A defining characteristic of successful prevention/intervention strategies is a strong sense of partnership among school/district staff, families and the broader community. The more time and energy invested in outreach, communication and partnership building over the course of a bullying prevention initiative — and particularly early on — the less likely it is to falter at some point, if not fizzle out altogether.
- For many BPI grantees, the lack of buy-in among key stakeholders has proven to be a major stumbling block to change and improvement, as evidenced by problems such as:
- Resistance on the part of teachers to dedicating class time to bullying prevention, or on the part of district officials to providing funds for training, curriculum enhancements and ongoing climate assessment
- Conflict over — and, in some cases, outright opposition to — new policies and practices among parents and/or school staff
- Failure to develop a leadership team capable of advancing school/community bullying prevention efforts.
- On the other hand, a number of BPI grantees have made notable progress on this front, as the following profiles show.
Lake County School District
Lake County School District, which serves a predominantly Hispanic student population of 1,200 in the historic mountain town of Leadville, has given sustained attention and effort to strengthening school-family-community connections.
Thanks to the leadership of Dean of Students Cathy Beck, the district has developed a strong working relationship with the Leadville Community Collaborative and Full Circle of Lake County Inc., which offer services ranging from after-school programs to service-learning opportunities to support for immigrant and refugee families.
Quarterly “coffee talks” with parents, co-sponsored by the district and Full Circle, have served to promote open communication, mutual understanding and a sense of shared responsibility. Parents trust school administrators to create and follow through on bullying prevention policies, even when it means their own children are in trouble, because they see the overall positive impact on school climate and student achievement.
Cultural competency is a defining feature of Lake County’s bullying prevention/intervention strategies. For example, Beck meets regularly with parents served by Leadville’s immigrant-integration programs, and on occasion wears translation equipment so meetings can be conducted in Spanish.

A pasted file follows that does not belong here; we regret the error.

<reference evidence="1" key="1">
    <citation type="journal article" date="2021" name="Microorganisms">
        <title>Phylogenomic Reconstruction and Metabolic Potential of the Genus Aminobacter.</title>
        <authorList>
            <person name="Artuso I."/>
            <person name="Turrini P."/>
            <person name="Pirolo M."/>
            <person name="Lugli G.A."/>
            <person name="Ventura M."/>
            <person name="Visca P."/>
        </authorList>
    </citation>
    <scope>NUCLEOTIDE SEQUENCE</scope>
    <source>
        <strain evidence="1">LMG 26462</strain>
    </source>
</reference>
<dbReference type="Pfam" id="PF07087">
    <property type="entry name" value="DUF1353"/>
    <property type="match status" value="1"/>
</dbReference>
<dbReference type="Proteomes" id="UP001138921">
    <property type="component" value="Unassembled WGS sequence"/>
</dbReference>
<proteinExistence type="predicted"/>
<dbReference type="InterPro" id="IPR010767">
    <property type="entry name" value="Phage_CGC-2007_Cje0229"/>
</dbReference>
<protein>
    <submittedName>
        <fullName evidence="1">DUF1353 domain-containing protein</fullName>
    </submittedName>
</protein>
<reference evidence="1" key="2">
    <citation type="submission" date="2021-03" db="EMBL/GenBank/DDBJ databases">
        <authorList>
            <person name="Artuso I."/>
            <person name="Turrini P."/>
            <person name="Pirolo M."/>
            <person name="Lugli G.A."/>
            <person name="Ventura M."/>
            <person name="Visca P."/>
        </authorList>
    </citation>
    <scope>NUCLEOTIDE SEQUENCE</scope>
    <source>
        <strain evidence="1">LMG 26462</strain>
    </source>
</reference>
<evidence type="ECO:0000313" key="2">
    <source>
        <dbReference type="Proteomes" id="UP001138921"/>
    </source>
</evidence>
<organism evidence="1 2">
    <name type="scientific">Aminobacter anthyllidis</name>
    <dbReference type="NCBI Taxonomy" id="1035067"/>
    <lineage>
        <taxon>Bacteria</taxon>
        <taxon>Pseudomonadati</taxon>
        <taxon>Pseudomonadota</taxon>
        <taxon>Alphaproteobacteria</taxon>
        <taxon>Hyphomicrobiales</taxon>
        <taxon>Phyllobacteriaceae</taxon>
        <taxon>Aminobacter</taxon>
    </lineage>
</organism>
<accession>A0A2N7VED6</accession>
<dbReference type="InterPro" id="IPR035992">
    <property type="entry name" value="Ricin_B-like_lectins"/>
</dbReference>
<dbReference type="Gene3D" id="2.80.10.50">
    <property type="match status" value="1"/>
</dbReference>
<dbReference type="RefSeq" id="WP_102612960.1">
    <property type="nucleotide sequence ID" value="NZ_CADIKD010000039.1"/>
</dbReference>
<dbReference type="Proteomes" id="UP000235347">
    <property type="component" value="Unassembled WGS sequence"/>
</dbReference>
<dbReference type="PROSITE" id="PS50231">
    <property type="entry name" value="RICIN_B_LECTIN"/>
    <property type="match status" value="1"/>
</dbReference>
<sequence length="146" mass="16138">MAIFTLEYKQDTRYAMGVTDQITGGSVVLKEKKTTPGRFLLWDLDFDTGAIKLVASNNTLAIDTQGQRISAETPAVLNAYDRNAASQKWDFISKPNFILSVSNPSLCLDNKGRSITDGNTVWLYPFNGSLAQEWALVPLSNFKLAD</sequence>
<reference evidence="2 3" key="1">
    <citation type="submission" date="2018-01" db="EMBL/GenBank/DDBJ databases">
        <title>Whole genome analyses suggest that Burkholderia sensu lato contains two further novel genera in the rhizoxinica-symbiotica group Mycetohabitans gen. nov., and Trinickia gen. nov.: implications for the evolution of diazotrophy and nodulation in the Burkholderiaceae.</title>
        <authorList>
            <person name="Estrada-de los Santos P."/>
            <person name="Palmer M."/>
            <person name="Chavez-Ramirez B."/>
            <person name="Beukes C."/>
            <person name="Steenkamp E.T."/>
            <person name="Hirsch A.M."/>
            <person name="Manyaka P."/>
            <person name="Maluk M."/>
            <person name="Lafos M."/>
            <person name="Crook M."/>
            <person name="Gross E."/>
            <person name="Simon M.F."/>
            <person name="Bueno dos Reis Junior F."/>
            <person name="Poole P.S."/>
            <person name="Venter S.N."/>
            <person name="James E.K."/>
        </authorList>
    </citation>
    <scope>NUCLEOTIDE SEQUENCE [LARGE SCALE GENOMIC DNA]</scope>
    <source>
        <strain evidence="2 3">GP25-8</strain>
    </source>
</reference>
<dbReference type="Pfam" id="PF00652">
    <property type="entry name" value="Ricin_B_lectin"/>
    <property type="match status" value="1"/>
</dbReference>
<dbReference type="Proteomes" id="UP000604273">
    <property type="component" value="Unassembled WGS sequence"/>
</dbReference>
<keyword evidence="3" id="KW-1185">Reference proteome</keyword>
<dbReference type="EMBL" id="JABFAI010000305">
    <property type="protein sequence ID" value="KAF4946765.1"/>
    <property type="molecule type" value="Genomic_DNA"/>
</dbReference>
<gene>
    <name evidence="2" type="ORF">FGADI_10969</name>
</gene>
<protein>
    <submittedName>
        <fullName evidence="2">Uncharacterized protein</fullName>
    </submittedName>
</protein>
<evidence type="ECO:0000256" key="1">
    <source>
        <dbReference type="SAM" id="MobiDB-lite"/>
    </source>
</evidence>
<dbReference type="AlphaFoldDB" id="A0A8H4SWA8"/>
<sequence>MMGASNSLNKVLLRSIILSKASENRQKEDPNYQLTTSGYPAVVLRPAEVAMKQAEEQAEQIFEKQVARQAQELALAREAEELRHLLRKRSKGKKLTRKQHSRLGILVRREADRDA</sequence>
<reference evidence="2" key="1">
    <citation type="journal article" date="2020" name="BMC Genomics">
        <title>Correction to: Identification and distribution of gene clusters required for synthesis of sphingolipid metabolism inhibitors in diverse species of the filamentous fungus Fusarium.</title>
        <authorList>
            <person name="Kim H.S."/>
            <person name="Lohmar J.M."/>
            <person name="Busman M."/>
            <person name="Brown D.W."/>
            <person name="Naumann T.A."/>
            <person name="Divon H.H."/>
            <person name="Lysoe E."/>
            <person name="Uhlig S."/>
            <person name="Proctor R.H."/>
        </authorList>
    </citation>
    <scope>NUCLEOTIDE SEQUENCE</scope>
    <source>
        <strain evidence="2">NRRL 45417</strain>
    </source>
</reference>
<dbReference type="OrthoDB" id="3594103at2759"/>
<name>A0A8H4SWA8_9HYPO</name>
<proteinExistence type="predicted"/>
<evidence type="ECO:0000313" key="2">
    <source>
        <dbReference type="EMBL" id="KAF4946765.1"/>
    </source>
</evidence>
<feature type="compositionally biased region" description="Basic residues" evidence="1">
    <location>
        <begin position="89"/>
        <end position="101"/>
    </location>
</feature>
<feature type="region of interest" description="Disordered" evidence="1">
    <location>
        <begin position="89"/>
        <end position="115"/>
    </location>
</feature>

Such efforts reflect recognition by school and community leaders that (1) partnership building requires understanding and valuing the diverse backgrounds, experiences and perspectives of parents and students and (2) immigrant integration is a two-way street that involves adaptation not only on the part of the immigrants themselves, but also on the part of the community where they now live.
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Englewood School District
Engaging as many community partners as possible in bullying education and prevention has been a central strategy of the Englewood School District, which serves 3,300 students in a small city just south of Denver.
Project director Cathy Mandel and other district staff have devoted substantial time and energy to cultivating relationships, both formal and informal, with business and civic leaders, service clubs, city agencies, and a variety of youth-serving organizations.
At Mandel’s invitation, a school board member attended a regional training on bullying prevention, and members of the Englewood Recreation Center staff have been included in district-hosted “learning circles.” In 2007, the district and the recreation center teamed up to sponsor a Saturday night dance and several other activities for students and families affected by the impending merger of the city’s two middle schools. These activities gave kids at both schools a chance to get acquainted, and helped set a tone of unity heading into the new school year.
Also thanks to Mandel’s efforts, the principal and staff of Englewood High School have committed to implementing the Bully Proofing Your School program at the secondary level.